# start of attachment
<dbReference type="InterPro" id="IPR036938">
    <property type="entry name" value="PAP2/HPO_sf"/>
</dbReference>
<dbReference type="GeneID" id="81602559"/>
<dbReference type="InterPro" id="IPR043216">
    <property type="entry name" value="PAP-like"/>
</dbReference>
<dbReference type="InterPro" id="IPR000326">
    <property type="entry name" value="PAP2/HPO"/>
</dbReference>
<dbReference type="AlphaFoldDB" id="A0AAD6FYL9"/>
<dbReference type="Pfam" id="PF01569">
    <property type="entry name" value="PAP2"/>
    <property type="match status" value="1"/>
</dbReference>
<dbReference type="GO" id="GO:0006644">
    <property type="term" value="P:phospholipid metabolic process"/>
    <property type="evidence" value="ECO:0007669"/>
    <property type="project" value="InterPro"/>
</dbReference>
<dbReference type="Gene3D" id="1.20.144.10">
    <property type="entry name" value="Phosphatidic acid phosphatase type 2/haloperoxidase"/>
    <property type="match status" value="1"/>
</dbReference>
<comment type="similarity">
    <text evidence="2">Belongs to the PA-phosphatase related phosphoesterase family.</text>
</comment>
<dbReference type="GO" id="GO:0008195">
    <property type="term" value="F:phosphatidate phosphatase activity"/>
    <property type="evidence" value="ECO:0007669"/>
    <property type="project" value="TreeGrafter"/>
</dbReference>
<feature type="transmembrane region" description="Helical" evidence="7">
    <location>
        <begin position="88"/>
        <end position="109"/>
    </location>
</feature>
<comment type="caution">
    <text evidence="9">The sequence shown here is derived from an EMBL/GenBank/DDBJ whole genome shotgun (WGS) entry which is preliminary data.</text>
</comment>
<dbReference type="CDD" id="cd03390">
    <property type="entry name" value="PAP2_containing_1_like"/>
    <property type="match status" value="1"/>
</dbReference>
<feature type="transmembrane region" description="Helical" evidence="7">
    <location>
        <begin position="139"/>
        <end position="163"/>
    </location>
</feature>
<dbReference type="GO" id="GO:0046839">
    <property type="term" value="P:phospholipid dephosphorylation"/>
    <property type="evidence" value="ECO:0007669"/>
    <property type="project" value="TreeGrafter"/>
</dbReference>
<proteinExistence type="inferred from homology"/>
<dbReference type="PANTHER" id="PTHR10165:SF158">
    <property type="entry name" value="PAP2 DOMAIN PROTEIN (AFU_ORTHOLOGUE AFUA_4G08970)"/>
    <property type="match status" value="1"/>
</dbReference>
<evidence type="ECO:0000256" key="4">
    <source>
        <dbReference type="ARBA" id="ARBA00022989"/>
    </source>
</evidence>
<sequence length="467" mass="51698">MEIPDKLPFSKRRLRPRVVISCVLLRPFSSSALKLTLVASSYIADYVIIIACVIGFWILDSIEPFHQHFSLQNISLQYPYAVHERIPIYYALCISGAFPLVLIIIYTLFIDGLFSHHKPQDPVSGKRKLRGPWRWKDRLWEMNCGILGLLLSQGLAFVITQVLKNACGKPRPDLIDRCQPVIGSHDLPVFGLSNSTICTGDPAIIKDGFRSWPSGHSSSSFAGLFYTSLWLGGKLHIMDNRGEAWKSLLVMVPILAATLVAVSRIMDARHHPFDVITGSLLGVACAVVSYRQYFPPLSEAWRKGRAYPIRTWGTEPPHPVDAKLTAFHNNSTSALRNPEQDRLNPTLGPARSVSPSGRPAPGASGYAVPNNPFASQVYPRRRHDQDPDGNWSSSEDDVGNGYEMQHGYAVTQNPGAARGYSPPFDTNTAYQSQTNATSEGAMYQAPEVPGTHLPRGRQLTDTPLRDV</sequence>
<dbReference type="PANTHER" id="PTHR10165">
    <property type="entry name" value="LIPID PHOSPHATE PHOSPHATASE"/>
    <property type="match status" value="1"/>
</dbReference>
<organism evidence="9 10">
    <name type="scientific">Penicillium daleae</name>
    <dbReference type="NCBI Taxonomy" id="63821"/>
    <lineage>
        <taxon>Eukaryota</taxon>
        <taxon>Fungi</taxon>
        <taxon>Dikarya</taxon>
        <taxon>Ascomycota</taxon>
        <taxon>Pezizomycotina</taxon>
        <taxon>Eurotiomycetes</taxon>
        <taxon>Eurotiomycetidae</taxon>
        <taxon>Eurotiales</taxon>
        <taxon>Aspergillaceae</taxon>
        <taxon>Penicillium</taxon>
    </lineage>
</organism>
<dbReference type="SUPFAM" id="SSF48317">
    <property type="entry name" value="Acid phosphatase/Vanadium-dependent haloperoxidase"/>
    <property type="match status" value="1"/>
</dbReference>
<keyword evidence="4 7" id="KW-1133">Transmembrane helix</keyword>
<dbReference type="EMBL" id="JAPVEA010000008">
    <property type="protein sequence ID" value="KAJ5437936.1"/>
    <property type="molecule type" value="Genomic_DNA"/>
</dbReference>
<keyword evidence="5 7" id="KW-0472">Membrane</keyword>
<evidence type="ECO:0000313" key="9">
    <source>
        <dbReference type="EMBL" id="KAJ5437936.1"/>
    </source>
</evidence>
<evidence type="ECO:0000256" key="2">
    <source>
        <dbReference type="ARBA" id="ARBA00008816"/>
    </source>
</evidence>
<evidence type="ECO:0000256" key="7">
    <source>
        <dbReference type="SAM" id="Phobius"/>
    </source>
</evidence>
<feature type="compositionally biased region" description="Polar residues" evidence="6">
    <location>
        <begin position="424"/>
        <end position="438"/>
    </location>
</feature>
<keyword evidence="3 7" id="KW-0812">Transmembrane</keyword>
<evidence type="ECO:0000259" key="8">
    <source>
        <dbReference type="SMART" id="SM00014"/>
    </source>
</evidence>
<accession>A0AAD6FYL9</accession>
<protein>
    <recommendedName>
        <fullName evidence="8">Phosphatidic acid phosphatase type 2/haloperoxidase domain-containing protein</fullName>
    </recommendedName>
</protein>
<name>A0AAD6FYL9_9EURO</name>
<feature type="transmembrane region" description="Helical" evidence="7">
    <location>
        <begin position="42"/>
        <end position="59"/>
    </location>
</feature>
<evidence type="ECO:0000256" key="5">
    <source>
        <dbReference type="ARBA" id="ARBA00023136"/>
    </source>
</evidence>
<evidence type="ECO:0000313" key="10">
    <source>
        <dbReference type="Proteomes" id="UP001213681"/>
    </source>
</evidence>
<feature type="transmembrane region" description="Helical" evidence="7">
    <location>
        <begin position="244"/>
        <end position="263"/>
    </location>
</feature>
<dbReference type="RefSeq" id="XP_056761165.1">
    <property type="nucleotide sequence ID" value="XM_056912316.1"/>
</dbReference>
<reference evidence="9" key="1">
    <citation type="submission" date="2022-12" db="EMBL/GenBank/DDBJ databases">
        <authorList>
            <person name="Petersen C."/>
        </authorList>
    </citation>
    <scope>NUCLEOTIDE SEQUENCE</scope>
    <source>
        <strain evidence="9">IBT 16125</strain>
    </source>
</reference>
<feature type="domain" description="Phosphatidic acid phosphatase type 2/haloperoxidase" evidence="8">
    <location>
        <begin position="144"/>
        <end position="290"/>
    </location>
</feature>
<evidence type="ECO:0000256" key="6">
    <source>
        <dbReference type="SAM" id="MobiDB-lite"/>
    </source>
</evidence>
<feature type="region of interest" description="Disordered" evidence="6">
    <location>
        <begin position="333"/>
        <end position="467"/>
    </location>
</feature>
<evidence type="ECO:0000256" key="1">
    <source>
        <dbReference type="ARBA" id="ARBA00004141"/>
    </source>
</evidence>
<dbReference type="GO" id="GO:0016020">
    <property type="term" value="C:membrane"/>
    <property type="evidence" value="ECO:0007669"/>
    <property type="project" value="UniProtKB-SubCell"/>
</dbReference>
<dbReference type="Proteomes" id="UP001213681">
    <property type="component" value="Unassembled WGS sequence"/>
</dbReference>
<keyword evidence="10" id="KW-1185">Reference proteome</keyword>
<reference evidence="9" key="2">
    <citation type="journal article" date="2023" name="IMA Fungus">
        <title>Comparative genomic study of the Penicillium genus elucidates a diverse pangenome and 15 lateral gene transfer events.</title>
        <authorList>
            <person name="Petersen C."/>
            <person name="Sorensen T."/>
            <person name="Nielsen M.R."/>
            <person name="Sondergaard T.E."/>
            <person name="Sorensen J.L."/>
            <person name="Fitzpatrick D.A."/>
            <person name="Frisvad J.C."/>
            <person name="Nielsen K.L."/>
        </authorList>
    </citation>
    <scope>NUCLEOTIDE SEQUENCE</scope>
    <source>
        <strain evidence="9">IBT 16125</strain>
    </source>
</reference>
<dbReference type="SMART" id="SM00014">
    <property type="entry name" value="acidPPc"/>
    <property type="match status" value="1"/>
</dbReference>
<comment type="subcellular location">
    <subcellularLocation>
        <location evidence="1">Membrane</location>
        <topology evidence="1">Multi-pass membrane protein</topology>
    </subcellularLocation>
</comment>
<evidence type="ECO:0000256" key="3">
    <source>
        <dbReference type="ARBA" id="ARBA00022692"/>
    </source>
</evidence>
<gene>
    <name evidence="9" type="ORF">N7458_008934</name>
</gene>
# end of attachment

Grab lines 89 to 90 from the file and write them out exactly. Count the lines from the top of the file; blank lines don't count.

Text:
    <property type="entry name" value="Acid phosphatase/Vanadium-dependent haloperoxidase"/>
    <property type="match status" value="1"/>